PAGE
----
• October 2021
  • Vol. 22, No. 9

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How Opioid Use Affects Child Well-Being

Understanding the relationship between the opioid epidemic and child welfare—particularly how children are indirectly affected by the increase in opioid misuse—continues to be a priority. An article published in Contemporary Economic Policy found that increases in opioid-related mortality and emergency-department visits were associated with increased foster care entry, but there was no significant relationship between legal opioid distribution quantities and home removals. The article, "What About the Children? How Opioid Use Affects Child Well-Being," explores the relationships between opioid use and child well-being and between opioid-related public policies and child welfare outcomes.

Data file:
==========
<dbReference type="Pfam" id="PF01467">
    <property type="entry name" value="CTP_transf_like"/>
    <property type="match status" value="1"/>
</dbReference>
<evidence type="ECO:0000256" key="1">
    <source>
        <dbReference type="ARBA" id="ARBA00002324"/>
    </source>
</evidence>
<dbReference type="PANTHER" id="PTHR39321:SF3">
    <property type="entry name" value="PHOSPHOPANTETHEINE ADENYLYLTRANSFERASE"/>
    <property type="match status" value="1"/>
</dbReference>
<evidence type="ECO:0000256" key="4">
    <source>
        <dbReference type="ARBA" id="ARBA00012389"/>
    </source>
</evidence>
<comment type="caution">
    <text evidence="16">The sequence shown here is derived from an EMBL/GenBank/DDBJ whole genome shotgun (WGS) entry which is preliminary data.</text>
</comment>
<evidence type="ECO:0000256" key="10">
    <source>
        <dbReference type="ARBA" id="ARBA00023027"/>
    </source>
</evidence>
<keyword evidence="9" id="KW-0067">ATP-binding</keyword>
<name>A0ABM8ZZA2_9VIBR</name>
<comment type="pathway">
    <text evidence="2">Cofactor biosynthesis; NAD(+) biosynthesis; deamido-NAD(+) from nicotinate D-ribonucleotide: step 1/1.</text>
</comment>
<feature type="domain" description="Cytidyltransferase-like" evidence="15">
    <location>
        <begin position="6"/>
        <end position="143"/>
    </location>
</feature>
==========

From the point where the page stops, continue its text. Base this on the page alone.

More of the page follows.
Results of the study show that there is a strong need for policies that mitigate the harmful—and sometimes indirect—effects the opioid epidemic has on children. It also notes that policies should focus less on reducing the amount of legal opioids available and instead focus on improving how we can predict prescription abuse risk and reduce illicit opioid use. Findings also suggest that reducing the impact of the opioid epidemic on children can lead to a substantial amount of public savings. 

To learn more, read "What About the Children? How Opioid Use Affects Child Well-Being."




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